Originally written as The Wood Demon in 1889, Uncle Vanya underwent heavy revisions in the summer of 1896, as The Seagull was opening in St. Petersburg. Chekhov reduced the length of the play by almost one-third, cut the cast down from thirteen to eight, brought a much fuller ensemble balance to the piece, and most notedly changing the suicide of Uncle George to the erratic shooting of the third act. This changed the piece significantly, from what was considered Chekhov’s “romantic comedy” to one of the masterpieces of tragicomedy.
Set on the Voynitsky family estate, Uncle Vanya follows the lives of the family and friends over a three month period one summer. Vanya, has spent his adult life managing the family estate with his niece Sonya, supporting his aging mother, and dutifully copying the manuscripts of his brother-in-law, Professor Serebryakov, whose first wife was Vanya’s late sister and Sonya’s mother. The professor arrives for a visit with his new wife, Yelena. Vanya, who despises his brother-in-law, falls irrationally in love with her. During the course of the play a series of love entanglements develop involving Vanya, Yelena, Sonya, and Astrov; a country doctor and Vanya’s closest friend, whom Sonya loves deeply. When the professor suddenly announces his intentions to sell the estate, a horrified Vanya is finally provoked into action. He attempts to shoot the Professor twice, and misses both times. He then attempts to overdose and fails at that too. In the end, the Professor and his wife leave, and Vanya and Sonya are left, as before, to live out the rest of their days.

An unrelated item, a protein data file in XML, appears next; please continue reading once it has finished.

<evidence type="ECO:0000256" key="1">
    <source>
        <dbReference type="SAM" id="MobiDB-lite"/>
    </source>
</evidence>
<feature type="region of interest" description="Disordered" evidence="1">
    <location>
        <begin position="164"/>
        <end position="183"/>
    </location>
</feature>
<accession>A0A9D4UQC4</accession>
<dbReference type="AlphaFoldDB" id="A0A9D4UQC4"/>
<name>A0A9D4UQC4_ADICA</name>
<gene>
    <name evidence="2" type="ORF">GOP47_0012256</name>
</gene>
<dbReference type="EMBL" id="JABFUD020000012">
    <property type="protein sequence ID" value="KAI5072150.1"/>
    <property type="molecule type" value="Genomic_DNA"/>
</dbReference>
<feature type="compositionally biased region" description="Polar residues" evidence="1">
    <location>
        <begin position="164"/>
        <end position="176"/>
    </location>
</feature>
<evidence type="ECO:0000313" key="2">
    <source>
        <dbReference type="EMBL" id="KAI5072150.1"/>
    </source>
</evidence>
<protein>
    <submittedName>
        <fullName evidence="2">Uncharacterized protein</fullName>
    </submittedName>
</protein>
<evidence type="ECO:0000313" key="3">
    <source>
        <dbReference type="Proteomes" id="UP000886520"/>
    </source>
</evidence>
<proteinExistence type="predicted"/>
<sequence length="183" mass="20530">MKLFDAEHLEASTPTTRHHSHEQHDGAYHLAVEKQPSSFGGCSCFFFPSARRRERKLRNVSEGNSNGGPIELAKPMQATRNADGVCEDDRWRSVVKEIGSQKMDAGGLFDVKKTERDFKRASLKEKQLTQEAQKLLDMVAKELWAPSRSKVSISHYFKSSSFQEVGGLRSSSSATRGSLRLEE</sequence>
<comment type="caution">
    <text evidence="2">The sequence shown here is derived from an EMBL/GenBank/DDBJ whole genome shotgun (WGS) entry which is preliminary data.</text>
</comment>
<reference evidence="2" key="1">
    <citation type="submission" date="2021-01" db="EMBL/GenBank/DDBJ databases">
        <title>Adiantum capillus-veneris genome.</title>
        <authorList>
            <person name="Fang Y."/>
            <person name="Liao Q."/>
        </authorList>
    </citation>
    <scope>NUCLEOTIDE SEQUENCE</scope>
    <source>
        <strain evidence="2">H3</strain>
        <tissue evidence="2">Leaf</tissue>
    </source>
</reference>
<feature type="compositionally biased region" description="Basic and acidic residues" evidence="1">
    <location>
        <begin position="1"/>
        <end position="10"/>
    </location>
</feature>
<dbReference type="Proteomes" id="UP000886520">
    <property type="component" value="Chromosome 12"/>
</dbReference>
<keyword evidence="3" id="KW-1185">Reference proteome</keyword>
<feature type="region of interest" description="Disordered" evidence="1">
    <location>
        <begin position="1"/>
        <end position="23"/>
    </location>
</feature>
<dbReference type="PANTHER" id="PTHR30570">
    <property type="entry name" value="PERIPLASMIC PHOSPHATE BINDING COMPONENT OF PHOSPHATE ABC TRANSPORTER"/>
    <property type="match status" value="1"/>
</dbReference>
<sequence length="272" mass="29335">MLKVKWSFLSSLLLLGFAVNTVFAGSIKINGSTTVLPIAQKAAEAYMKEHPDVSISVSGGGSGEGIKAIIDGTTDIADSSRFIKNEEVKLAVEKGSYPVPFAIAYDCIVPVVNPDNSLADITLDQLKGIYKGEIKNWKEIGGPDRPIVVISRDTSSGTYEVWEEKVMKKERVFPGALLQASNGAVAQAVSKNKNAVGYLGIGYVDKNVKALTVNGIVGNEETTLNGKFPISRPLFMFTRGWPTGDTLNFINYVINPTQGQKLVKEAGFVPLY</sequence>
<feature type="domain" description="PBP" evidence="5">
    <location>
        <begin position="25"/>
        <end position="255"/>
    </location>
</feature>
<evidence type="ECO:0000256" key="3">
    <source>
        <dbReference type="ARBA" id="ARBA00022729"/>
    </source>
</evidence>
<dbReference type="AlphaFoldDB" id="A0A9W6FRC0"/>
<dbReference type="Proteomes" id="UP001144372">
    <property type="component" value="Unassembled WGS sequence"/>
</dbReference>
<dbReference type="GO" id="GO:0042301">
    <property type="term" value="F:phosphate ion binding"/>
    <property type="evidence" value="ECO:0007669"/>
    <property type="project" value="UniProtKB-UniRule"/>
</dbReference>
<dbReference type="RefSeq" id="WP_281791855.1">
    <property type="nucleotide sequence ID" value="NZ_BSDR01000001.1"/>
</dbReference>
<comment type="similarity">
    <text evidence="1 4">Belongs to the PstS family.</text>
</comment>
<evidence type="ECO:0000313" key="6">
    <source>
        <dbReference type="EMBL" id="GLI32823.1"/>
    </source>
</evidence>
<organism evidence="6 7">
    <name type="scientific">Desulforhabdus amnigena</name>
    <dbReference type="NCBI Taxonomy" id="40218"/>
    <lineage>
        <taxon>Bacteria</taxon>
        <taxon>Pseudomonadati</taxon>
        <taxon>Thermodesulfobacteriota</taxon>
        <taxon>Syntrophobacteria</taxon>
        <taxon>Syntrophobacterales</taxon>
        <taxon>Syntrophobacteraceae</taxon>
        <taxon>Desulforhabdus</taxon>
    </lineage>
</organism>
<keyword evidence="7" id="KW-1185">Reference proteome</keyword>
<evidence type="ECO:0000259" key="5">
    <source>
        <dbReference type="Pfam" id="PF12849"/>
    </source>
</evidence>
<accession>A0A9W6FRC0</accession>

The play, like Chekhov’s other mature dramas, functions without any kind of typical Aristotelian plot, instead Chekhov dramatizes his deep perception of human behavior. “Characters don’t shoot themselves on stage, like Ivanov. Instead they endure, as Nina says, or work, Sonya says. Vanya alive, facing the truth of his wasted life day after day is more truthful and more tragic, in Chekhov’s view, then Vanya dead. There is no major theme, but rather a focus on love, country, life, nature, power, displacement, and the passage of time” (Rocamora).
The play first toured the provinces in 1898, before being offered to be produced by the Maly, which was the most prestigious theatre in all of Russia. However, due to a series of miscommunications and desired cuts by a government literary and censorship committee, Chekhov decided to go with the Moscow Art Theatre, which was not an imperial theatre, and therefore not liable to censors. Uncle Vanya opened on October 26th, 1899, to initially mixed reviews due to the pacing, but found critical success in the nights to come.